Chilling new twist in Tyre Sampson case as it's revealed teen's seat was 'misadjusted' before deadly drop tower fall
A REPORT on the tragic falling death of a 14-year-old at Orlando's ICON Park found that an operator of the drop tower made adjustments to the sensor of the seat, "resulting in it being unsafe."
Tyre Sampson fell over 400 feet to his death on March 24 while riding the Orlando Free Fall thrill ride. According to the park's website, it is the world's tallest free-standing drop tower.
"This report confirmed that manual adjustments had been made to the sensor [of] the seat in question that allowed the harness-to-restraint opening to be almost double that of the normal restraint opening range," said Florida Commissioner of Agriculture and Consumer Services Nikki Fried.
Fried adds that the improper adjustments allowed the safety lights in Tyre's seat to illuminate, allowing the ride to operate despite the teen not being properly secured in his seat.
According to the report, there may be other possible contributing factors that might have played a role in the tragedy. An investigation is still ongoing, said Fried.
The drop tower will remain closed indefinitely.
State Representative Geraldine Thompson stated that thrill rides at the park go through a routine inspection, meaning that since the adjustments were made to the ride, an inspection should have followed.
The investigation is attempting to determine if those inspections were made.
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Thompson told reporters that she is working on a "Tyre Sampson" bill to prevent similar incidents from happening in the future.
Tyre, originally from Missouri, was visiting Central Florida with a friend's family, said the Orange County Sheriff's office.
He stood 6-feet, 5-inches tall and weighed over 300 pounds, according to a lawyer representing his family. In the maintenance manual for the thrill ride, the "maximum passenger weight" and size restrictions are outlined as being 130kg or roughly 287 pounds.
Trevor Arnold, an attorney representing the Slingshot Group which operates the ride, said that the organization is fully cooperating with the investigation.
"All protocols, procedures and safety measures provided to us by the manufacturer of the ride were followed," Arnold wrote in a statement.
"Today’s report suggests a full review of the ride’s design, safety, operation, restraint mechanisms and history – which of course we welcome. We look forward to working with the Florida legislature to implement change in the industry, as the safety of our patrons is always our top priority."
In a statement, a spokesperson for ICON Park said: "We are deeply troubled that the preliminary findings of the State’s investigation indicate a sensor on the Orlando FreeFall attraction, which is owned and operated by the SlingShot Group, had been mis-adjusted after the sensor was originally secured in place.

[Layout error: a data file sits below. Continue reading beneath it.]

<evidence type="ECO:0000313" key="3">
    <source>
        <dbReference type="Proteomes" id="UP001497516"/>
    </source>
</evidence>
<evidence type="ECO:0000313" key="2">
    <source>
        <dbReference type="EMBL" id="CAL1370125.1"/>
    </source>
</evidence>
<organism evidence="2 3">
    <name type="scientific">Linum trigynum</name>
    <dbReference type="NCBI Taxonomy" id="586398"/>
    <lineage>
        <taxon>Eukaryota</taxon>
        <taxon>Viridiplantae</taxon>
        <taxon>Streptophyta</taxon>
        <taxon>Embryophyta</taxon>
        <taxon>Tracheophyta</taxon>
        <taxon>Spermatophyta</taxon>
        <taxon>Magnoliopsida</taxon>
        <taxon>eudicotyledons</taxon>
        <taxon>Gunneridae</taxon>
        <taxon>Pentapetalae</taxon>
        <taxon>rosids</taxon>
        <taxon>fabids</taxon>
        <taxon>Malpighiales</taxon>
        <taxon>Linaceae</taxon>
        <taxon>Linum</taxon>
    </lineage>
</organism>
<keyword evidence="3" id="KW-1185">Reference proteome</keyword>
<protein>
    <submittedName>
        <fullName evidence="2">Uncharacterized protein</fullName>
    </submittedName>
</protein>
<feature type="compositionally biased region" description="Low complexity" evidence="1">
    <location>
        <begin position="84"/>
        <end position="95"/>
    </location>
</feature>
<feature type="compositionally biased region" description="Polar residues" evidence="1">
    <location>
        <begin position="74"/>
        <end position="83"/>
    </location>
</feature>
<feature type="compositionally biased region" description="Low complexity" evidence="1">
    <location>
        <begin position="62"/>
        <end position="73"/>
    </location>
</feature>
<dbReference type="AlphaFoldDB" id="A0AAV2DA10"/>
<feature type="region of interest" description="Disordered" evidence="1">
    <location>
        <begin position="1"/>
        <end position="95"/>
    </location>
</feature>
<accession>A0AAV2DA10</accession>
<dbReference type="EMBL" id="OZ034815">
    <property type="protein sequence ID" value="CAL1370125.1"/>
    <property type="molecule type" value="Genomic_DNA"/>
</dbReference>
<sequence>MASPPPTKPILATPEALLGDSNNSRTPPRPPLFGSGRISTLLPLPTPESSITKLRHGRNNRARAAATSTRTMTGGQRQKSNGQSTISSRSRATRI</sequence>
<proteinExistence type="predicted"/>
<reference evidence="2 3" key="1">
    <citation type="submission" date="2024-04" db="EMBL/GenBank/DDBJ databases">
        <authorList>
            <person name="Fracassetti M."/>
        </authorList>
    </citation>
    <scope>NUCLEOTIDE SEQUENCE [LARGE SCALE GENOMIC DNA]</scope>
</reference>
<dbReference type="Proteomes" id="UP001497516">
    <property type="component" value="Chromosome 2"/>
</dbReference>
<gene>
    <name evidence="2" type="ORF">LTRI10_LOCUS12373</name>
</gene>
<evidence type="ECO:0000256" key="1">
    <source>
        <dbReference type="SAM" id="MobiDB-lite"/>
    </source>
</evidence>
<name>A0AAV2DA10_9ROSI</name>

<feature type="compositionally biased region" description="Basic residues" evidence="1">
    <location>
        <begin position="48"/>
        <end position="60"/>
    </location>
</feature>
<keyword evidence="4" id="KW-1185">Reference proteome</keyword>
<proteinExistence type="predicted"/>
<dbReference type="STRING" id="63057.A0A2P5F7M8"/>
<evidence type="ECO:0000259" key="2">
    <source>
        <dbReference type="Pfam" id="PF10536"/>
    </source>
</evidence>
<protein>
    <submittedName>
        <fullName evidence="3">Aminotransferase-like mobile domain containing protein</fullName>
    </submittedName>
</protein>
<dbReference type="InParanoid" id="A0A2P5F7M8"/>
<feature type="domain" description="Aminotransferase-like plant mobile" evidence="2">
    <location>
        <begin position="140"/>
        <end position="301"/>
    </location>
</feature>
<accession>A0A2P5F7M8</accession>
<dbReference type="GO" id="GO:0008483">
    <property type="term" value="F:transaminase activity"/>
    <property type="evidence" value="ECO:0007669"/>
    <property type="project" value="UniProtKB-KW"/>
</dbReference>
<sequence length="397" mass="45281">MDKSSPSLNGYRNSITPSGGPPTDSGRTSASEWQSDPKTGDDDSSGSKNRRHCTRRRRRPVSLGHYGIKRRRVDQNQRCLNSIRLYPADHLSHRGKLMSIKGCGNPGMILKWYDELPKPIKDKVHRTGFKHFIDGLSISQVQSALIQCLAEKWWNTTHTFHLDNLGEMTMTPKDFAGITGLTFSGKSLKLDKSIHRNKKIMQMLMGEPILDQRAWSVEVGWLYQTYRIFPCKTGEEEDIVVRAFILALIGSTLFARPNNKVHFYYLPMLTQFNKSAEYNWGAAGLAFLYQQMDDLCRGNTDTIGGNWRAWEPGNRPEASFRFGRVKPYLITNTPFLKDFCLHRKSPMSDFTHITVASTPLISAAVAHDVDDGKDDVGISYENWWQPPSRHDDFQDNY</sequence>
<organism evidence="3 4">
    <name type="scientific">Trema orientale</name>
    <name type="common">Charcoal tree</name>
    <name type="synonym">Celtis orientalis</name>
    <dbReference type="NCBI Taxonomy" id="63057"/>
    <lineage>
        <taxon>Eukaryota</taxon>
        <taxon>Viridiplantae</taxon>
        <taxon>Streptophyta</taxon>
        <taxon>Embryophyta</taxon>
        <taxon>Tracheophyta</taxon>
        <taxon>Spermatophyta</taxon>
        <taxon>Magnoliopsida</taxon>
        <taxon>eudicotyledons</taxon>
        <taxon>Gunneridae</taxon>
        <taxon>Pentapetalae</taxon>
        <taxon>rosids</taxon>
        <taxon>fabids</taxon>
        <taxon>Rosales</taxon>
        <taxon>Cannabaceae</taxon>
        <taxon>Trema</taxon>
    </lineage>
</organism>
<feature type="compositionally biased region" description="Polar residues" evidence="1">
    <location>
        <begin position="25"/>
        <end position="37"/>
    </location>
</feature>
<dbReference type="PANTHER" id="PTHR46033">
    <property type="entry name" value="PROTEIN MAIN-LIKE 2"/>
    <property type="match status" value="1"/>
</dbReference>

"ICON Park is committed to providing a safe, fun experience for families. We will continue to support the Florida Department of Agriculture and Consumer Services with their ongoing investigation.”
'KNEW SOMETHING WAS WRONG'
Tyre's dad said his son knew his safety harness was not fitted right. Yarnell Sampson added that Tyre begged friends next to him to tell his parents he loved them.
He told Fox News that his son began to panic when the Free Fall ride at Orlando took off and knew his restraint bar was moving.
Yarnell added: “That's when he started freaking out. And he was explaining to his friends, next to him, 'I don't know man, if I don't make it down, safely, can you please tell my mamma and daddy that I love them.'
“For him to say something like that, he must have felt something.”
Yarnell said other attractions refused to let him on because he was too big, but Free Fall operators had allowed him to ride.
He added: “This particular ride decided ‘yeah, we can take you, get on,’ when nobody else would allow him to get on the rides.”
It comes after chilling 911 calls from ICON Park claimed staff failed to properly secure the teenager's seatbelt, The US Sun revealed.
A man in a second call said: "The ride was going and during the middle of the ride, the guy just came off."
Asked if Tyre was awake, he responded: "No, he's dead. He's dead. He's gone. He's face down, there's blood everywhere.
"He's not breathing. I've checked his pulse, there's no pulse."
And his harness appears to be buckled incorrectly when he was sitting on the ride with it hanging over his shoulders, video showed.
But the ride came without seatbelts and only had plastic pull-down harnesses that should buckle in between a rider's legs.
A ride worker was seen apparently joking about the seat belts and safety just moments before Tyre fell to his death.
One rider had asked: "Why doesn't this have the little clicky click? Like the seat belt?"
An operator asked: "You talking about a seat belt?"
Another added as the ride began: "Have you checked your seat belt? On the left side. Seat belt?"
A man believed to be Tyre's granddad said his heart was so heavy, adding: "He had so so so many plans. This is unbelievable. This gotta be a dream."
Step-mom Wendy called him a respectful gentle giant, adding he will be truly missed.
Football coach Brandon Gregory, thought to have been with Tyre on the night, wrote: "Get your rest kid. As a coach you hate that phone call I received last night.
"Please keep his family and former/current teammates and coaches in prayer. He was getting away from St Louis to enjoy his Spring break. He was so happy."
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